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Review: Naples Philharmonic plays new commission, old classic
Naples Daily News
Americans live in an age of heightened anxiety, with our devastation as capable of being delivered by terrorists as by a hurricane. So it's hard to clinically analyze "How Wild the Sea," Thursday's headline work at Artis—Naples when we are so vulnerable to its grief.
Kevin Puts' 16-minute juxtaposition of the ocean's anger and the determination of humanity to survive was evoked by a devastating scene from the 2011 Tohoku tsunami. Its first half is an unnerving roiling of power — waves of timpani-punctuated sound — and anxiety. The Miró quartet, functional soloist for the work, were called on to create raw, quivering passages, and the Naples Philharmonic functioned alternately as their Greek chorus of dread and the terrible force that creates it.
Still, watching the music making of the Miró Quartet, to whom its score was dedicated, is a thrill. The violin bowing of Daniel Ching and William Fedkenheuer, besides being white-hot at the height of the sea's storm, is choreographed for maximum effect. There's visible syncopation in their most visceral moments, doubling their effect; runs are whipped away from the instrument, as though they had been snatched by the sea, too.
Joshua Gindele and John Largess create impossible cello and viola sounds that convey the inner torment of this mass victimization. The entire quartet play "How Wild the Sea" as if they had written it themselves.
However, the Naples Philharmonic actually helped write it, having been one of four orchestras that pooled resources to commission "How Wild the Sea" in 2013. Under guest conductor Joshua Weilerstein, it pulled no punches, either. The brass — who were prime movers for the rest of the evening, with a helping of Tchaikovsky to come — detonated percussion explosions that were the sea's killing force and string section motifs climbing apprehensively.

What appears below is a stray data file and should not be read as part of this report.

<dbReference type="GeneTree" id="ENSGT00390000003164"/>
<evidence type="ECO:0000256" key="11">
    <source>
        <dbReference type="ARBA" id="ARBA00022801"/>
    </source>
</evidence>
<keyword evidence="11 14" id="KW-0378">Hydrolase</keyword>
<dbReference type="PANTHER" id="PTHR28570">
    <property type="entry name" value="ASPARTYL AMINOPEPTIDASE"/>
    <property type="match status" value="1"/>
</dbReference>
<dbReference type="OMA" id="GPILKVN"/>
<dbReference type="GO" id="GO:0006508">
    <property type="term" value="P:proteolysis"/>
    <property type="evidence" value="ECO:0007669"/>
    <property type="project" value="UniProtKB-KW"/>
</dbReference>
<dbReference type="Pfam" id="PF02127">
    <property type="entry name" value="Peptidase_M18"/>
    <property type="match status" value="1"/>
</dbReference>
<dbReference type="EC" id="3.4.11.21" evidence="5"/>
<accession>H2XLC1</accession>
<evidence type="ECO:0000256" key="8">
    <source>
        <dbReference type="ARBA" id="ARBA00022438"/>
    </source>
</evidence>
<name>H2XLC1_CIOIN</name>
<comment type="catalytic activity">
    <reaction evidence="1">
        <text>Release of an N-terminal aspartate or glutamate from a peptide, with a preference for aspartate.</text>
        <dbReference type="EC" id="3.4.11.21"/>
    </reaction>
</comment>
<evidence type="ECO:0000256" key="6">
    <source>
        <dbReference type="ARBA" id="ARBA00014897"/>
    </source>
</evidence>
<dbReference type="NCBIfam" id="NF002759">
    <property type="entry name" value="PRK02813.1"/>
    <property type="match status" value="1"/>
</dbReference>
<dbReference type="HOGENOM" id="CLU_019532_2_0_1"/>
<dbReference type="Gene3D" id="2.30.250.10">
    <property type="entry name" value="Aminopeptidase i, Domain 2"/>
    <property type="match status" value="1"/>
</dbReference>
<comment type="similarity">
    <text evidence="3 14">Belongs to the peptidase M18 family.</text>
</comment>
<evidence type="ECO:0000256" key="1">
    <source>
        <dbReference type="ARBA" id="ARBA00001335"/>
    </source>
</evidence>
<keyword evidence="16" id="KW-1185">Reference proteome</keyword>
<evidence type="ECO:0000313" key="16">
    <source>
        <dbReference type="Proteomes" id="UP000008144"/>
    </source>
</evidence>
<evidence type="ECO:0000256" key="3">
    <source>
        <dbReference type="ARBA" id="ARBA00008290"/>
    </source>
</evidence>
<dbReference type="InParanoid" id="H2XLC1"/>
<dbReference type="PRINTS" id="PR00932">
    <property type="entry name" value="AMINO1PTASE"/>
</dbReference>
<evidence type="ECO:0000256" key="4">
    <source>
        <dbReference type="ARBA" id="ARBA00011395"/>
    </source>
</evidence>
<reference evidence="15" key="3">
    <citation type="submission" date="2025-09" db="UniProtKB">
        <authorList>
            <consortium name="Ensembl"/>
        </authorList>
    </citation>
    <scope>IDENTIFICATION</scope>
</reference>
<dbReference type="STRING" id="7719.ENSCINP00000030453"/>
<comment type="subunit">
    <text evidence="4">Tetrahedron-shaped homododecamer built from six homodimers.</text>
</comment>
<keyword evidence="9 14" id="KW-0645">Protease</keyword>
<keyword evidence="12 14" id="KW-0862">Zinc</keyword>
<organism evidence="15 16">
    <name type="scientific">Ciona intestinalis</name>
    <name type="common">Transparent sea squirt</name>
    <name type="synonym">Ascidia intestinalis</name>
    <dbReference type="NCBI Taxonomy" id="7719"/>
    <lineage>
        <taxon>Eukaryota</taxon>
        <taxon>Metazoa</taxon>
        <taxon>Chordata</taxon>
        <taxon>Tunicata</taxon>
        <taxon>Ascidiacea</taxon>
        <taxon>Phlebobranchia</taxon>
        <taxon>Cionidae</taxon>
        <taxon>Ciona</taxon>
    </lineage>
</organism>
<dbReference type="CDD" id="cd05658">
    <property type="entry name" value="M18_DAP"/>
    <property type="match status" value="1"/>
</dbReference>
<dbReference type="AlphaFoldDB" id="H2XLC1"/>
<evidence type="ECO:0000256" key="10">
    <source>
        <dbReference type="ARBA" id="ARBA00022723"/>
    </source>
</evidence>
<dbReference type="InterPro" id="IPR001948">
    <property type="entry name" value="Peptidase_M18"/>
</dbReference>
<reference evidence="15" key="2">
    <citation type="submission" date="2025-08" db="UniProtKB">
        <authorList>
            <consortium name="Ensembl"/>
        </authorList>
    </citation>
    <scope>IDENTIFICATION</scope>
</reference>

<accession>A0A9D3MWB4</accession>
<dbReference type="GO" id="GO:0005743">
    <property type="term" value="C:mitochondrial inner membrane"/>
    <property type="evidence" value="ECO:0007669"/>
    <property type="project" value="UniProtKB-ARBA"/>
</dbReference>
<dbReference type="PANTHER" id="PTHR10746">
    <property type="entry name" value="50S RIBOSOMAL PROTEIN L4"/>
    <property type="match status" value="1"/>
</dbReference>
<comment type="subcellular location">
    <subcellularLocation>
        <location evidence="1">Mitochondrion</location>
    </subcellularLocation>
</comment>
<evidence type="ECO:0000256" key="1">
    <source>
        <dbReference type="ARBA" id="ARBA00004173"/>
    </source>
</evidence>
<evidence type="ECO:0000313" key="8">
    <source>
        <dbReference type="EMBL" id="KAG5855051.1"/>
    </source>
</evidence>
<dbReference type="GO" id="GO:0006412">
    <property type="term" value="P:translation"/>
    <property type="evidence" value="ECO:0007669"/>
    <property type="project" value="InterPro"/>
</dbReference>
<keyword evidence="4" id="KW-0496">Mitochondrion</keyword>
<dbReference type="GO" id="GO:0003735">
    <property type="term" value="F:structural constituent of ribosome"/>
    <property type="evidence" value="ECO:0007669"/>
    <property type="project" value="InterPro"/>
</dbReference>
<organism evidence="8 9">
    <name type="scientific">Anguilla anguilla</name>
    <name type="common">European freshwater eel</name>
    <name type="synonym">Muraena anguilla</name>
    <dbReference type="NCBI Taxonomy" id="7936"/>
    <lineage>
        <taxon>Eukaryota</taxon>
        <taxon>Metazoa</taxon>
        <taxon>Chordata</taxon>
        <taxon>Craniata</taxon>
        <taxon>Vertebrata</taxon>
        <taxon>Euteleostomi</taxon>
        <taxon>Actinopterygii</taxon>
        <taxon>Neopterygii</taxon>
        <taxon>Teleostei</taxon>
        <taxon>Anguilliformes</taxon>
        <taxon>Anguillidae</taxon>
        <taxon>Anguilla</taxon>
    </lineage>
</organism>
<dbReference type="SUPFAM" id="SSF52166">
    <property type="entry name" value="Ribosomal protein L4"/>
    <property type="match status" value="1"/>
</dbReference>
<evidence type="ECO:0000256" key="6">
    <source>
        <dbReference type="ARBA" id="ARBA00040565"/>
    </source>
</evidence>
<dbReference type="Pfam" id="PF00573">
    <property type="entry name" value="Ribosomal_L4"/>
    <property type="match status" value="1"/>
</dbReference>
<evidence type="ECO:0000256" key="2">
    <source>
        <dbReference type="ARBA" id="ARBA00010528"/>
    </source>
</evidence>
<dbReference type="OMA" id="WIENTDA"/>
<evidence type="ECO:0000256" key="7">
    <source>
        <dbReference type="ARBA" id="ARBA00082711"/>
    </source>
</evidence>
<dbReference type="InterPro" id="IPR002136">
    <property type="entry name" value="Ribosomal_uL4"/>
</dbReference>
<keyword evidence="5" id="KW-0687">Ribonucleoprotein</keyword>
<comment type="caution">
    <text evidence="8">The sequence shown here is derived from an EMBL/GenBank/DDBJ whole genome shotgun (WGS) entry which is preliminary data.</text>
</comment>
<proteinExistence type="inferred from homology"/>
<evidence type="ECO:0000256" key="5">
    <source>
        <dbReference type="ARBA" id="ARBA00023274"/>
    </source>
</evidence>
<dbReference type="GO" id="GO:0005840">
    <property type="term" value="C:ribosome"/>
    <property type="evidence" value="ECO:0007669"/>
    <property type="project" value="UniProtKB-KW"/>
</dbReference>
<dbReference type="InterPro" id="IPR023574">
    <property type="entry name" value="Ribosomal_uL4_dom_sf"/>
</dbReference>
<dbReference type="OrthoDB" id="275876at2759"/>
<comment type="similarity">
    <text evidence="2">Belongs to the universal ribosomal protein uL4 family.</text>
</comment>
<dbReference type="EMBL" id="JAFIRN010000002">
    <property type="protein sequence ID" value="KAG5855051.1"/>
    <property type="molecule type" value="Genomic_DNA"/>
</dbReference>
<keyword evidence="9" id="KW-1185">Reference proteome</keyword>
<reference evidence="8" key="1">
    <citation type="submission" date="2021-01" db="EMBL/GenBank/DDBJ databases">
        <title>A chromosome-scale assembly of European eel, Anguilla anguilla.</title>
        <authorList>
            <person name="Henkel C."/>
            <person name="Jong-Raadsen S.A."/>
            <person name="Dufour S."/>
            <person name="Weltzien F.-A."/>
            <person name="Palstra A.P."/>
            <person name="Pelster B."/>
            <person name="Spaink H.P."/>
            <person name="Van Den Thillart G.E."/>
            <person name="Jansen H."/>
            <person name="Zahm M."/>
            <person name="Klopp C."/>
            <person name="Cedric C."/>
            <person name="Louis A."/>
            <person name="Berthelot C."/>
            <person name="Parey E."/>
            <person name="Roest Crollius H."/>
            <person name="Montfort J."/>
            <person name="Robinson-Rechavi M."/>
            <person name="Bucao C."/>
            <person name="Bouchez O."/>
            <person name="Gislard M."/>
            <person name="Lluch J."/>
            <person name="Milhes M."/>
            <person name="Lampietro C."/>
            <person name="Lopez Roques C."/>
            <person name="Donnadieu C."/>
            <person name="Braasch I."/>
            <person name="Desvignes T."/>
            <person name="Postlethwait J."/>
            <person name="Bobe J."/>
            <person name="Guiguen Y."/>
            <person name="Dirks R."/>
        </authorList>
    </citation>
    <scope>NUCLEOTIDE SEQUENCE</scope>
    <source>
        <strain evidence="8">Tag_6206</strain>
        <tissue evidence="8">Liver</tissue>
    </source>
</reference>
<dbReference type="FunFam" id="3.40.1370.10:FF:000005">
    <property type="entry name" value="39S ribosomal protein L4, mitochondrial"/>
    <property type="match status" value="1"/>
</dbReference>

The principals of each section — notably concertmaster Glenn Basham and violist Jesse Goebel — offer warm solo work. And offstage, the second string ensemble offered a distant echo of phrases, a work so calming we wish it could have been scheduled after "How Wild the Sea."
It's either stunningly clever or crazy to offer a Tchaikovsky ballet suite during "Nutcracker" season, and without white tulle and pointe shoes. The second half, devoted to a 45-minute condensation of "Swan Lake," was the former.
In fact, a few people broke out into applause after the act settings, to which Weilerstein called out permission: "It's all right with me!" he shouted to the audience.
Weilerstein, at around age 28, is one of the youngest conductors around making waves. (He was named assistant conductor of the New York Philharmonic at age 23.) He has an animated style and is refreshingly audience-sensitive. While the stage was reset from one work to the next, he emerged to offer us all some insight on the similarities between "How Wild the Sea" and "Swan Lake."
And when one of the string players fell coming out to take bow from the backstage orchestra, Weilerstein went back to check on her, then reassured the audience the woman was fine.
He even approaches the podium like a kid determined to ask the class beauty out on a date.
Our recommendation to the class beauty: Accept. Read the rest of the review here